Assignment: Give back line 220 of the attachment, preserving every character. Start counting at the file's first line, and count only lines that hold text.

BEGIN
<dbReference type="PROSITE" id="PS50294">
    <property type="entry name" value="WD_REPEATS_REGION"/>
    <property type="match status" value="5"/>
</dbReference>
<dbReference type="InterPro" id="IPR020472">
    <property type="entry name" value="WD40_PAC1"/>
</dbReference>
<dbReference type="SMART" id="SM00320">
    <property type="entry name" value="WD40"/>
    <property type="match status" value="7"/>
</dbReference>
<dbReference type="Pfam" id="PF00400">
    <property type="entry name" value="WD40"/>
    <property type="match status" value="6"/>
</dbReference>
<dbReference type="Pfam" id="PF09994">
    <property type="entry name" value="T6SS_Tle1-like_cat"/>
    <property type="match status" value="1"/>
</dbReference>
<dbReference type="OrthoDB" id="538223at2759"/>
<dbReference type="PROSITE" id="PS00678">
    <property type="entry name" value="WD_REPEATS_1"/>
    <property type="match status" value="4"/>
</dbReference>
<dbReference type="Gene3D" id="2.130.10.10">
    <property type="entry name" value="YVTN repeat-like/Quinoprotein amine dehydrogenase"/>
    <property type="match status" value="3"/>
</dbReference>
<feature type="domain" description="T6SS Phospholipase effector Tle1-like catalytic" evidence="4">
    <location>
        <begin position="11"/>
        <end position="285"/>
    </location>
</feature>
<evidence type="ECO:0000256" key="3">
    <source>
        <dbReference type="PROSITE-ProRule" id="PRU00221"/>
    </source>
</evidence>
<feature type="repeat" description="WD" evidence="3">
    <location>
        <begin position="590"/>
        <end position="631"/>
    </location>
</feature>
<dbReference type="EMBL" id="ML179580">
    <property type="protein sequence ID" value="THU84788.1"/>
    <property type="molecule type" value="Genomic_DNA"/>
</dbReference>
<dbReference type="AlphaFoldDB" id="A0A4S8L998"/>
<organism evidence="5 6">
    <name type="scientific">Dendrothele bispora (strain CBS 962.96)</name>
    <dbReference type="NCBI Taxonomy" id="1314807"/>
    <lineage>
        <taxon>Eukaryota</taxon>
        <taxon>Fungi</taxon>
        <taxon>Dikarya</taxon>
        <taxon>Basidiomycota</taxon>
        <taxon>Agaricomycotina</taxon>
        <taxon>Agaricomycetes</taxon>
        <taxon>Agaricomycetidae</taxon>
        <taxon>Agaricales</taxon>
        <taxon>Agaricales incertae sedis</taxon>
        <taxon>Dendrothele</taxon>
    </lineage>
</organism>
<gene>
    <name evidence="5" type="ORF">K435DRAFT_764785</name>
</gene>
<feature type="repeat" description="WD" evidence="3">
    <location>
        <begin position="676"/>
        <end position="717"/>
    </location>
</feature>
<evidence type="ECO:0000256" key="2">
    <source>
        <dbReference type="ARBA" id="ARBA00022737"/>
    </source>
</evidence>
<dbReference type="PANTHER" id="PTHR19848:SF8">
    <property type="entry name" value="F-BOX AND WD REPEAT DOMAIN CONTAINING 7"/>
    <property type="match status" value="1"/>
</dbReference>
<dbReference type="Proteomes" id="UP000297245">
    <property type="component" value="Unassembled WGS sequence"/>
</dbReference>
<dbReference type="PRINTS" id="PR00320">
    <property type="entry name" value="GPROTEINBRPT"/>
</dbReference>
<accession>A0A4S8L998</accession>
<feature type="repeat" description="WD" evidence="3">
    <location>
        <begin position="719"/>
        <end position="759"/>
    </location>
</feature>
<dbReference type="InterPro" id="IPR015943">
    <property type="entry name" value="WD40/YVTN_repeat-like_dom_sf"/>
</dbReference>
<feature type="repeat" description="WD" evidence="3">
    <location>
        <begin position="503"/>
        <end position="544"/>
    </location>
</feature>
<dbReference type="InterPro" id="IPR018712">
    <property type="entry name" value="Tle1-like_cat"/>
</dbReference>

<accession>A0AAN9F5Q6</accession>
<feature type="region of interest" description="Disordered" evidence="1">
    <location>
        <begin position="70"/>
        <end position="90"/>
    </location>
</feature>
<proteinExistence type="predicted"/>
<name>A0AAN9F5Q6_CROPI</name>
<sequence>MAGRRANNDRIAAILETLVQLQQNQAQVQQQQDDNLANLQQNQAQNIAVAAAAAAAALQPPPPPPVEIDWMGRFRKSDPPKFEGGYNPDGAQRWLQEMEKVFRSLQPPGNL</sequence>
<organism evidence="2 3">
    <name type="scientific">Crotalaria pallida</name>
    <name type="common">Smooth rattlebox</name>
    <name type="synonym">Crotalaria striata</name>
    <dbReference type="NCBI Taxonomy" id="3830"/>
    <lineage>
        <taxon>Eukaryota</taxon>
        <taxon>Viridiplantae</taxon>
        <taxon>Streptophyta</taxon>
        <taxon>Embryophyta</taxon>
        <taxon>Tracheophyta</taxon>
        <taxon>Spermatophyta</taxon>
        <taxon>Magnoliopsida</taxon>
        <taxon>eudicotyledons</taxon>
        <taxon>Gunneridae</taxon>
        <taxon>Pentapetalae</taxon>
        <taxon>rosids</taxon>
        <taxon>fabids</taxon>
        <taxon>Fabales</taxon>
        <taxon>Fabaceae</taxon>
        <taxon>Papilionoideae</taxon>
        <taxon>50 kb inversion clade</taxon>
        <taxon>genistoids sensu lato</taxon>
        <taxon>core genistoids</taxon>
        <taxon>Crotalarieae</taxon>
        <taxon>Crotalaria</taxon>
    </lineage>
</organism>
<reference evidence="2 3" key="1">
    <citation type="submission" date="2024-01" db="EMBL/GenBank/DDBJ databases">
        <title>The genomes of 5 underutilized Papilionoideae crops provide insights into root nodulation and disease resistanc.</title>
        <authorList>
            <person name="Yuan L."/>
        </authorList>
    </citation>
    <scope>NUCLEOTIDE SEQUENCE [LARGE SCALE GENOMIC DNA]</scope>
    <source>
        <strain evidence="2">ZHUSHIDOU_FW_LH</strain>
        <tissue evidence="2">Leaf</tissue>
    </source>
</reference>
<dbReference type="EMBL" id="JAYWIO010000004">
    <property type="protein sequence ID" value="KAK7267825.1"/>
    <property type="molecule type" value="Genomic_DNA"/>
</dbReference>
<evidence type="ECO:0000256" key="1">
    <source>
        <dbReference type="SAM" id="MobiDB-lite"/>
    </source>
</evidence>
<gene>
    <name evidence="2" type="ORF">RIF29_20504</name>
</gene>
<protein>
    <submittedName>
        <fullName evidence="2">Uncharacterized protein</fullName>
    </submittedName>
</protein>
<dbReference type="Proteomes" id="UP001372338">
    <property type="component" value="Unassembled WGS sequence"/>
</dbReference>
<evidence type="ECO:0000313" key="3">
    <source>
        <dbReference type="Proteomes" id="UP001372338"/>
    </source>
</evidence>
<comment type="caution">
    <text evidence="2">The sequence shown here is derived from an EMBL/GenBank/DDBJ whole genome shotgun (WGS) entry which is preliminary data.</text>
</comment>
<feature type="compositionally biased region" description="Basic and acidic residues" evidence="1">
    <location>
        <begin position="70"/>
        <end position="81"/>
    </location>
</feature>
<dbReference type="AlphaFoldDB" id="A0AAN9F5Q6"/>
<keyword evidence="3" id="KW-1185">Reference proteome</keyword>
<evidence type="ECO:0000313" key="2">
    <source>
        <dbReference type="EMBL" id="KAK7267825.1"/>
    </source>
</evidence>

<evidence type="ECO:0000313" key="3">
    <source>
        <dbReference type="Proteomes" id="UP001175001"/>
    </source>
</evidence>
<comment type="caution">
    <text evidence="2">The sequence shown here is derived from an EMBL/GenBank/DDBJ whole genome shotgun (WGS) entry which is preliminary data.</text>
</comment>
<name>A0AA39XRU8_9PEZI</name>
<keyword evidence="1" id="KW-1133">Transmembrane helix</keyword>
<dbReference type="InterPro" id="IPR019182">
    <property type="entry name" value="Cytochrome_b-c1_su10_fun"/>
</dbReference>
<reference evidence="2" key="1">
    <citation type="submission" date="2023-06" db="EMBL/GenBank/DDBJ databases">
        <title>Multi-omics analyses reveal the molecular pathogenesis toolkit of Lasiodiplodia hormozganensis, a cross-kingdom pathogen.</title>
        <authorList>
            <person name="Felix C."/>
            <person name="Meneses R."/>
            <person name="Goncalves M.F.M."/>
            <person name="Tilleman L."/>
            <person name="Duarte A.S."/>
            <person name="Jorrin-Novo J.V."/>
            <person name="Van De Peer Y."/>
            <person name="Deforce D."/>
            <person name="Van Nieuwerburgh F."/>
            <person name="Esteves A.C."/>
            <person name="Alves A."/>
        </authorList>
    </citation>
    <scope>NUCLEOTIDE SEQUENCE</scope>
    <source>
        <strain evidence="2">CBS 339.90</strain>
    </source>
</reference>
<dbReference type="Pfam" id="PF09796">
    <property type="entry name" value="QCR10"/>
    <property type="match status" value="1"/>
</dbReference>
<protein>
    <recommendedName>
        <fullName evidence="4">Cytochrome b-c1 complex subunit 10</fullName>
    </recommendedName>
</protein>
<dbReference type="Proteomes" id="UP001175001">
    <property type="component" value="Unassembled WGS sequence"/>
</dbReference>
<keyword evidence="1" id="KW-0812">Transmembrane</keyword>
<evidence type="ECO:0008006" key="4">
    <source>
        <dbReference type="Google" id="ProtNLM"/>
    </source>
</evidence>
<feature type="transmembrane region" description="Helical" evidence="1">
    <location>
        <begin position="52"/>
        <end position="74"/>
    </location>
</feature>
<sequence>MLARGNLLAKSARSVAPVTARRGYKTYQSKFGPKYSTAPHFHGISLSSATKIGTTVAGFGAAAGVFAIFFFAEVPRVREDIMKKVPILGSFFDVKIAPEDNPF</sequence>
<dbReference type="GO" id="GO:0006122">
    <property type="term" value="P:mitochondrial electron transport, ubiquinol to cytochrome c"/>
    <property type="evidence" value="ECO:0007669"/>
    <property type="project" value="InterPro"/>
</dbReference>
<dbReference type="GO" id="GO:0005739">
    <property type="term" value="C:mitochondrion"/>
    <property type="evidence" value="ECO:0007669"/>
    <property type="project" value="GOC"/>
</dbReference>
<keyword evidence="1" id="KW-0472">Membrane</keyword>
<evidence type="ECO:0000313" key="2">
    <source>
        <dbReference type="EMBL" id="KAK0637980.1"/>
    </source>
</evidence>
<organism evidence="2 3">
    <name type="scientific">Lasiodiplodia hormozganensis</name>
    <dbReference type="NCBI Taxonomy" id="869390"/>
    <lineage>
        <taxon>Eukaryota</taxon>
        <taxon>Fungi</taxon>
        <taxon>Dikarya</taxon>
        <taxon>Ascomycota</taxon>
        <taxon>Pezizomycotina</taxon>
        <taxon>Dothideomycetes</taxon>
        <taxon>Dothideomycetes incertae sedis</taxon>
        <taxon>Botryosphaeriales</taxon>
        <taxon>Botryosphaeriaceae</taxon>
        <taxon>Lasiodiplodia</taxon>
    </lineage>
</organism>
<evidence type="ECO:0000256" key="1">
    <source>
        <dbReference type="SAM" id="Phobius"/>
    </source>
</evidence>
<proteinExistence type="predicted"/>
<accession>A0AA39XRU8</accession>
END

            <person name="Meneses R."/>